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ABSTRACT: Acellular nerve scaffold has been widely used for peripheral nerve defect treatment. However, the structure of traditional acellular nerve scaffold is dense; the interval porosity and void diameter are too small to meet the requirement of cell seeding, which limits the application. This study was designed to prepare a novel acellular nerve scaffold by the technique of hypotonic buffer combined with freeze-drying, and use PKH26 fluorescent labeling combined with in vivo fluorescent imaging system to evaluate the biological behavior of tissue-engineered nerve in vitro and in vivo. According to light and electron microscopy, the scaffold, which microarchitecture was similar to the fibrous framework of rabbit sciatic nerves, was cell-free and rich in laminin, collagen I and collagen III. In vitro experiment showed that the novel acellular nerve scaffold could provide a 3-D environment to support the attachment, proliferation and migration of adipose-derived stem cells (ADSCs). ADSCs labeled with fluorescent dye PKH26 were then seeded on scaffolds and implanted subcutaneously into nude mice. After 4 weeks, nerve-like tissue rounded by vessels formed. Cells in the tissue seemed to confirm that they originated from the labeled ADSCs, as confirmed by in vivo fluorescent imaging. In conclusion, the prepared novel acellular nerve scaffold can be used as a new kind of nerve scaffold material, which is more conducible for seeding cells; And PKH26 fluorescent labeling and in vivo fluorescent imaging can be useful for cell tracking and analyzing cell-scaffold constructs in vivo.Neuroscience Letters 10/2013; 556. DOI:10.1016/j.neulet.2013.10.021 · 2.06 Impact Factor
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ABSTRACT: Despite the popularity of a simultaneous application of dermal matrices and split-thickness skin grafts, scarce evidence exists about the process of revascularizationinvolved. In this study, we aimed at analyzing the progression of revascularizationby high-resolution episcopic microscopy (HREM) in a porcine excisional wound model.Following the surgical procedure creating 5x5 cm2 full-thickness defects on the back, one area was covered with an autologous split-thickness skin graft alone (control group), the other with a collagen-elastin dermal matrix plus split-thickness skin graft (dermal matrix group). Two skin biopsiesper each group and location were performed on day 5, 10, 15, and 28 postoperatively, and separately processed for H&Eas well as HREM.The dermal layer wasthickerin the dermal matrix group vs. control on day 5 and 28. No differences were found for revascularization by conventional histology. In HREM the dermal matrix did not appear to decelerate the revascularization process. The presence of the dermal matrix could be distinguished until day 15.By day 28 the structure of the dermal matrix could no longer be delineated and was replaced by autologous tissue.As assessed by conventional histology and confirmed by HREM the revascularization process was comparable in both groups, notably with regard to the vertical ingrowth of sprouting vessels.The presented technique of HREM is a valuable addition for analyzing small vessel sprouting in dermal matrices in the future.Wound Repair and Regeneration 10/2014; 22(6). DOI:10.1111/wrr.12233 · 2.77 Impact Factor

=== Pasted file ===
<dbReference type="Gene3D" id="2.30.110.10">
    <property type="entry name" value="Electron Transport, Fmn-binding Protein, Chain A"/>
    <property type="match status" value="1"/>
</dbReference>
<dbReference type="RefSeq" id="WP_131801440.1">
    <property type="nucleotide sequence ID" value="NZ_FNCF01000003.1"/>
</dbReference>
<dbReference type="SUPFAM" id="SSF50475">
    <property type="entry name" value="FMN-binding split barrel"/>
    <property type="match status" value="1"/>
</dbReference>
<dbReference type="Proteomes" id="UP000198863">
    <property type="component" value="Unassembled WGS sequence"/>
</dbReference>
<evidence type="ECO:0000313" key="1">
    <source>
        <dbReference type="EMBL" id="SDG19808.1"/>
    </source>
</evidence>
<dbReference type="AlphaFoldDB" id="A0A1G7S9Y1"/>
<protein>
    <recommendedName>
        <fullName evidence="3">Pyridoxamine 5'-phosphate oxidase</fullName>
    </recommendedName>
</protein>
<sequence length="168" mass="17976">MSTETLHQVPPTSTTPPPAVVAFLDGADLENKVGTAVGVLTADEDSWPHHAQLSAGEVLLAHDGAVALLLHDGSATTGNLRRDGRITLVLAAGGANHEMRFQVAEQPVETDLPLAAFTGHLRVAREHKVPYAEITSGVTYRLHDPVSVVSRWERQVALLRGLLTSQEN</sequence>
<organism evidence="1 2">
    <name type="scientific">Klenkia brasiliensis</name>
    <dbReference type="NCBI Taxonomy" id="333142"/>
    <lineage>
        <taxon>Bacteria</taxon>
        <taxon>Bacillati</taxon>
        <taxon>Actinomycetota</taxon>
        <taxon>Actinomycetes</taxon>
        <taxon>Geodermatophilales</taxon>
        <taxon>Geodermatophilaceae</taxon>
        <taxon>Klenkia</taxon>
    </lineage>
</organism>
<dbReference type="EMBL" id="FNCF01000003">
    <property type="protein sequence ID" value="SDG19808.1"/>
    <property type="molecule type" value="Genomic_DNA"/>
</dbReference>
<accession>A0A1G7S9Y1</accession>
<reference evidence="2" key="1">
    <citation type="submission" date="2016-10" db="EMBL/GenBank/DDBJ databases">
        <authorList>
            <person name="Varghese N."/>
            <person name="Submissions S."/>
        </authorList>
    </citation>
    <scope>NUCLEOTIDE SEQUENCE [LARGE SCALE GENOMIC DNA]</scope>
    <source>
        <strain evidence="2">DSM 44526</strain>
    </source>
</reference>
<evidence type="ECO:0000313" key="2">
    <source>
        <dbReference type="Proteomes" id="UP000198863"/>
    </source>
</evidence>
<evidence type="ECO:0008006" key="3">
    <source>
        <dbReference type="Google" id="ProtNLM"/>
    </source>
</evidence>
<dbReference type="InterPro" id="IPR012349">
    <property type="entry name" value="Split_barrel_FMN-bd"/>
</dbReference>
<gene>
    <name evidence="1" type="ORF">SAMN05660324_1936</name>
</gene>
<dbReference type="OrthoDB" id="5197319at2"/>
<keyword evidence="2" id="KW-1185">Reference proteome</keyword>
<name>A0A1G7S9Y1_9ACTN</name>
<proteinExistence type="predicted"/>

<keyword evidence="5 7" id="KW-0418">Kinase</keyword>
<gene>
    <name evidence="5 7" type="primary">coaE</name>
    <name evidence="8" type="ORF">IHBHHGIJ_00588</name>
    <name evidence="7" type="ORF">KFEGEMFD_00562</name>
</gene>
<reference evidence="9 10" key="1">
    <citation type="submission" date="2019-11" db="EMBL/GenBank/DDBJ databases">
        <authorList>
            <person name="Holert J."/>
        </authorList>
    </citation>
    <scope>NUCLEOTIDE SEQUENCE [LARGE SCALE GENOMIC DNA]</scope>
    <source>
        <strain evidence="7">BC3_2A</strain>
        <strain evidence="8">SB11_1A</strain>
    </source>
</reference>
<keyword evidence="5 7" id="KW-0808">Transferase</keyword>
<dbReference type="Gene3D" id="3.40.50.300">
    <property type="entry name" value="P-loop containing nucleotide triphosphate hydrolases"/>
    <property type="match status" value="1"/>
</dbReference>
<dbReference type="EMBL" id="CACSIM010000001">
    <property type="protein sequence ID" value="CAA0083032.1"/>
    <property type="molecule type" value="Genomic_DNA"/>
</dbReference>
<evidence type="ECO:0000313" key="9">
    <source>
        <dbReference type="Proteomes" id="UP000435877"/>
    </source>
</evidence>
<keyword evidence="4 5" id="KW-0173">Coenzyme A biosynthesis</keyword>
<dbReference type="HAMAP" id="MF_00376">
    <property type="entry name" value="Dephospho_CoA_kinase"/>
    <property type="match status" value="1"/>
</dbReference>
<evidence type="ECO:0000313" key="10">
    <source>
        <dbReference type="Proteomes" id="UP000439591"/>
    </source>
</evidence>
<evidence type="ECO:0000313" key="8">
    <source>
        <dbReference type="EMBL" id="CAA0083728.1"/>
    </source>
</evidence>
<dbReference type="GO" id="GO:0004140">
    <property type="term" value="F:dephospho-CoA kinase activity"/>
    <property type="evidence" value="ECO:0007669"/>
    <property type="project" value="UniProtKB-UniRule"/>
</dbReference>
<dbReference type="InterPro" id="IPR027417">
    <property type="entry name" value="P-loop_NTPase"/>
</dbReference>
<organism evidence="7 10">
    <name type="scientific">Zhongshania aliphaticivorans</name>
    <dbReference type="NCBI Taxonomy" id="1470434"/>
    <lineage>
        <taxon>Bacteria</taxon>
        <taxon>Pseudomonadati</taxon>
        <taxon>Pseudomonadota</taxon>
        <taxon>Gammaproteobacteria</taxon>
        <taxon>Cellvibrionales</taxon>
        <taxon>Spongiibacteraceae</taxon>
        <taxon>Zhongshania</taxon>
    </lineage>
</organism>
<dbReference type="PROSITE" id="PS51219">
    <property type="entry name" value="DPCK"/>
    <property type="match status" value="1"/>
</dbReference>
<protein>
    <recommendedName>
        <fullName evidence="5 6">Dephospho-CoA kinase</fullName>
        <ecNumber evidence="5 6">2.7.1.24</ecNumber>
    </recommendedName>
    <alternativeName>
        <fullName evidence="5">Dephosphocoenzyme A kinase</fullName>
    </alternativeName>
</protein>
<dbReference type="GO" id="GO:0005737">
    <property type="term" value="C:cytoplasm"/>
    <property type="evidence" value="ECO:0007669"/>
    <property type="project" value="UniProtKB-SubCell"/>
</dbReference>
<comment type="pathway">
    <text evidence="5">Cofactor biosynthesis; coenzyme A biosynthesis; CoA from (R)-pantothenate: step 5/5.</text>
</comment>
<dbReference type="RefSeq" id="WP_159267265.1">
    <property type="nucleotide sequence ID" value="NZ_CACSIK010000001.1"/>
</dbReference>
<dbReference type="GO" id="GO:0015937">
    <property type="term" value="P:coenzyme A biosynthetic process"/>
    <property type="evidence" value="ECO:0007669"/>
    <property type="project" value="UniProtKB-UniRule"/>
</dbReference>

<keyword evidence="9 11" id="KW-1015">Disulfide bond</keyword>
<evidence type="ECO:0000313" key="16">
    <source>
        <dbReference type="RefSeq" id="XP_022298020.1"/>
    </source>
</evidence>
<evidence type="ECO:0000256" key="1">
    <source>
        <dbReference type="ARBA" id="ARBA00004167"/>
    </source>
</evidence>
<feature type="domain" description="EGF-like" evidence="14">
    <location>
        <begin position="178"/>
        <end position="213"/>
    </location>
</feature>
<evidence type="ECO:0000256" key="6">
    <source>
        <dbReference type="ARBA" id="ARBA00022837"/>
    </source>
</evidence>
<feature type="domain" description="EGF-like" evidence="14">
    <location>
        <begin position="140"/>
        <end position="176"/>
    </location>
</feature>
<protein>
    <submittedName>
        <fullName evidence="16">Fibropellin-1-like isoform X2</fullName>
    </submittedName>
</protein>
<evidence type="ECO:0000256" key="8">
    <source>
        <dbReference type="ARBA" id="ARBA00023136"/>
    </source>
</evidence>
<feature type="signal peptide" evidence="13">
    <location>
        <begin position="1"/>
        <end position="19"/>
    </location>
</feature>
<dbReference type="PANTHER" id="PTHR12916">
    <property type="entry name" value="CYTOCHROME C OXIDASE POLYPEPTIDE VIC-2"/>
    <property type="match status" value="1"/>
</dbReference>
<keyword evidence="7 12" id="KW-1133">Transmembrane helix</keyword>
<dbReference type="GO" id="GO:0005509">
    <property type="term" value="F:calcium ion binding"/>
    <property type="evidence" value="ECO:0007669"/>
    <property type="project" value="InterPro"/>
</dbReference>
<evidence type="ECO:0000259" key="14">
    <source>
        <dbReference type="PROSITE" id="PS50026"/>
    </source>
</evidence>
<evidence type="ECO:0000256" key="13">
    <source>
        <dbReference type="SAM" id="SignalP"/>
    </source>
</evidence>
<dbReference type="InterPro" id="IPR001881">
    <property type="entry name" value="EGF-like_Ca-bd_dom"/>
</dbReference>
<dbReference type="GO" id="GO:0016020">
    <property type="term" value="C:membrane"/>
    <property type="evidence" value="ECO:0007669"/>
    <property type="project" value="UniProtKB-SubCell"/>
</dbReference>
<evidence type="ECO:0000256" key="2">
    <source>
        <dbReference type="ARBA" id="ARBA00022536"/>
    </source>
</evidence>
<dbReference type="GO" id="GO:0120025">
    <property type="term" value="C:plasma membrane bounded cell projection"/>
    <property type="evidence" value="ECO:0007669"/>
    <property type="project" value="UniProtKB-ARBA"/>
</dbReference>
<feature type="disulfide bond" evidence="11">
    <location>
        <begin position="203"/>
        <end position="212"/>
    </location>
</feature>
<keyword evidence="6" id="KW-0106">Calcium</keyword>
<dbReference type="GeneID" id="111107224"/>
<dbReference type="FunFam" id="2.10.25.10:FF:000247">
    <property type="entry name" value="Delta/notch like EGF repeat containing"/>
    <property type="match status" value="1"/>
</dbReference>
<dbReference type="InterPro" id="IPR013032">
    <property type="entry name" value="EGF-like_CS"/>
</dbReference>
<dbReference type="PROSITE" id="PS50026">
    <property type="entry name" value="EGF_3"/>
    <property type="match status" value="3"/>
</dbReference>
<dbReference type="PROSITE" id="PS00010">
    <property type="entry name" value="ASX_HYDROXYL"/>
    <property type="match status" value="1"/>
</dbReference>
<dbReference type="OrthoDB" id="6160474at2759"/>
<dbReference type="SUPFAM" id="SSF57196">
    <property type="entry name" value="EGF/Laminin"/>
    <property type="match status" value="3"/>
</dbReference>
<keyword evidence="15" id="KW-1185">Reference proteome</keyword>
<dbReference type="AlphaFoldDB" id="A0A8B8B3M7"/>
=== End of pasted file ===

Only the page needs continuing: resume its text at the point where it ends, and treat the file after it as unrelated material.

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ABSTRACT: New skin substitutes for burn medicine or reconstructive surgery pose an important issue in plastic surgery. Matriderm® is a clinically approved three-dimensional bovine collagen-elastin matrix which is already used as a dermal substitute of full thickness burn wounds. The drawback of an avital matrix is the limited integration in full thickness skin defects, depending on the defect size. To further optimize this process, Matriderm® has also been studied as a matrix for tissue engineering of skin albeit long-term cultivation of the matrix with cells has been difficult. Cells have generally been seeded onto the matrix with high cell loss and minimal time-consuming migration. Here we developed a cell seeded skin equivalent after microtransfer of cells directly into the matrix. First, cells were cultured, and microinjected into Matriderm®. Then, cell viability in the matrix was determined by histology in vitro. As a next step, the skin substitute was applied in vivo into a full thickness rodent wound model. The wound coverage and healing was observed over a period of two weeks followed by histological examination assessing cell viability, proliferation and integration into the host. Viable and proliferating cells could be found throughout the entire matrix. The presented skin substitute resembles healthy skin in morphology and integrity. Based on this study, future investigations are planned to examine behaviour of epidermal stem cells injected into a collagen-elastin matrix under the aspects of establishment of stem cell niches and differentiation.International Journal of Molecular Sciences 07/2013; 14(7):14460-14474. DOI:10.3390/ijms140714460 · 2.34 Impact Factor